After our team completed the painstaking step of grouping the consolidated store inventory by category, the process of selling the massive quantity of palletized items began. Here, we reached out through targeted marketing campaigns to wholesalers, distributors, and even the client’s own main competitors to invite them to participate in the liquidation sale. As a result of this extensive effort, several private treaty offers were received. Each was then evaluated and presented to our client. Some participants, hoping to be the sole bidder and purchaser of a given lot at its opening price, remained on the sidelines until the auction, itself. The grand auction took place in early August and over the course of two days, nearly 700 distinct wholesale lots were offered and sold by our team.
As I mentioned at the start, companies are rarely equipped to consider, let alone manage, all of the moving pieces associated with an effort such as the this. Furthermore, even though our client, itself, was exiting the market, it was leaving behind employees. This required not only accounting work to wrap up relationships with departing staff but also the continuation of payroll processing, the management of taxes within the country and designation of an entity to “hold” those employees and own the employer/employee relationship on behalf of the company moving forward. For each of the above and more, we were able to leverage our own resources and our extensive network of trusted service providers across the country to enable our client’s successful exit from Mexico within its desired timeframe prior the final quarter of 2020.
Whether your company or a company in your portfolio is looking to enter, exit, transact business or monetize assets in Mexico, Hilco Mexico is here to help and we encourage you to reach out to us. From negotiating on your/their behalf with lessors, to servicing and collecting on accounts receivable, managing restructures and sourcing new funding for operations, rendering outsourcing and payroll services that include calculating labor liabilities, negotiating with employees or unions, monetizing inventory and other assets, and acting as formal liquidators for your company or Mexican subsidiary– we have the proven experience and trusted relationships to get the job done right. As those who know me well have heard me say many times, Hilco Global in Mexico has the both the “know-how” and the “know-who” required in this unique market to deliver a successful outcome for your business.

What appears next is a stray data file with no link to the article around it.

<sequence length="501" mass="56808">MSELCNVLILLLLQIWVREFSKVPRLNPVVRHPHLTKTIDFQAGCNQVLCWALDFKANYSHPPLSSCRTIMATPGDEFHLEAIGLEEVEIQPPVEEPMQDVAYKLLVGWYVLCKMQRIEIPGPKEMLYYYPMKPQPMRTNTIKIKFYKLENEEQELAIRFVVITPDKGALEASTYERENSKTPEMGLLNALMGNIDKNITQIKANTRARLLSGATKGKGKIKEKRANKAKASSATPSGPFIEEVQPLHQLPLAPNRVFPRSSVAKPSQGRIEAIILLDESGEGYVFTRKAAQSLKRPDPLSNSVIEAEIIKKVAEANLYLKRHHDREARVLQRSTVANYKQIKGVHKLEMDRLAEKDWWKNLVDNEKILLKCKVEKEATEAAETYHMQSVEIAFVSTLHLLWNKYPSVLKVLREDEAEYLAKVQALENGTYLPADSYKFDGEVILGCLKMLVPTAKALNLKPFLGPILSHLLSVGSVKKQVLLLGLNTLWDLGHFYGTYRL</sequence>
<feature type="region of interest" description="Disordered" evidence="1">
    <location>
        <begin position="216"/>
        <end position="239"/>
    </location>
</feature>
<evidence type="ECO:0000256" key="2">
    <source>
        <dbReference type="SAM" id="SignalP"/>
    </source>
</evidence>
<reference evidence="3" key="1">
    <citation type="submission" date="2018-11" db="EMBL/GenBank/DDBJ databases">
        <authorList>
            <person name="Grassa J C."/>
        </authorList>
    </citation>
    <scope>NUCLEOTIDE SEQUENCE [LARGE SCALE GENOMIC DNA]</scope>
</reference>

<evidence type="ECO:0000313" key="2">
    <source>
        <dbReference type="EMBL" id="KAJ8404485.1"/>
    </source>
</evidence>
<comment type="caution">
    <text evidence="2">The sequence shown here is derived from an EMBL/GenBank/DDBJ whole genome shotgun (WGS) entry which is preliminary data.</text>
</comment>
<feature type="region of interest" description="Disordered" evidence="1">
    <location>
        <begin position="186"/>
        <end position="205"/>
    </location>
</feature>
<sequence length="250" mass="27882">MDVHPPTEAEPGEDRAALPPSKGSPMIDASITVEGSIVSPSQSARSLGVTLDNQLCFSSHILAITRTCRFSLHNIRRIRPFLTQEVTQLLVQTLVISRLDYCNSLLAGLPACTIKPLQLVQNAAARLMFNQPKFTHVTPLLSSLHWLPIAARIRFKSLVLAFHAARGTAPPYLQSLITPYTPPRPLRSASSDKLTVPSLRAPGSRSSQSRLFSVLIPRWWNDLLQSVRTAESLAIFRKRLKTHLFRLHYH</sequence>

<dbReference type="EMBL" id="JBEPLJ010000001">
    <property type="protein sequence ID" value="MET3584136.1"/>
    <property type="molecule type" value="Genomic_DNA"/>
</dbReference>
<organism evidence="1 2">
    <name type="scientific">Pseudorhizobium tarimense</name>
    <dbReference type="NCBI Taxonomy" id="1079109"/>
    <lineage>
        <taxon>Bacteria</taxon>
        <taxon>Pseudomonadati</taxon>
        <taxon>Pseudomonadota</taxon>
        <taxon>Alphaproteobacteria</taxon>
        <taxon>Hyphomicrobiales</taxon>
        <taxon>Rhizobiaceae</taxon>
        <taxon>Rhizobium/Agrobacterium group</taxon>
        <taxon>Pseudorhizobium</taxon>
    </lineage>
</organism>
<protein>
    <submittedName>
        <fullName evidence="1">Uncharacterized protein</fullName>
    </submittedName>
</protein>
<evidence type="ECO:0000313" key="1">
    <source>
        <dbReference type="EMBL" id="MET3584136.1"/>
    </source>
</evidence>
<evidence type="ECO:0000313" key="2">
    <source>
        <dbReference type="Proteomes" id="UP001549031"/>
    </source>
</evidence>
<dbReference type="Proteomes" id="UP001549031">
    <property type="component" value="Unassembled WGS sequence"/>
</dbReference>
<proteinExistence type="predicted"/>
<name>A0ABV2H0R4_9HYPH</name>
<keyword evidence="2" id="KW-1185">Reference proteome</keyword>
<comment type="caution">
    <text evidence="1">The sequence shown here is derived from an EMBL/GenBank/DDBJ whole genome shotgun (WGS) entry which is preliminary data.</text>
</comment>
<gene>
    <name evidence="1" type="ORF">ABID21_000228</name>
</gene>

Hilco Global Mexico is part of Hilco Global, a privately held diversified financial services company and the world’s preeminent authority on maximizing the value of assets for both healthy and distressed companies. Hilco Global operates as a holding company comprised of over twenty specialized business units that work to help companies understand the value of their assets and then monetize that value. Hilco Global has a 30-year track record of acting as an advisor, agent, investor and/or principal in any transaction. Hilco Global works to deliver the best possible result by aligning interests with clients and providing them strategic insight, advice, and, in many instances, the capital required to complete the deal. Hilco Global is based in Northbrook, Illinois and has 600 professionals operating on five continents.
Samuel Suchowiecky is CEO of Hilco Global Mexico
Samuel oversees all aspects of the company’s efforts with corporate, banking and investment clients across the delivery of Valuation, Monetization, Advisory and Liquidation services for both tangible and intangible assets. Samuel also heads any investment decisions when Hilco Global Mexico invests in asset backed opportunities of a diverse nature. He is a recognized authority in assisting both healthy and distressed companies along with their constituencies to derive maximum value from their assets.
Following several years as an accomplished associate of the Kuri Breña, Sánchez Ugarte y Aznar law firm, Samuel was invited to co-lead a major real estate group. He later founded Hipotecaria Vértice, a specialized non-bank bank that originated and serviced mainly mortgage and construction loans in Mexico. Samuel is a founding partner of Cole Group, which currently operates more than 50 boutiques and more than 120 stores in Mexico. He has been an investor, board member and director of numerous projects and has developed and sold more than 4,500 homes in all market segments. He also has extensive experience in both administrative and budgetary management of various projects.
Samuel graduated from University of Boston Law School and has been a member of the California State Bar since 1992. He earned his Bachelor of Arts in Economics and Sociology from the University of Texas at Austin. Contact Samuel at email@example.com or +52 (55) 5980-8220.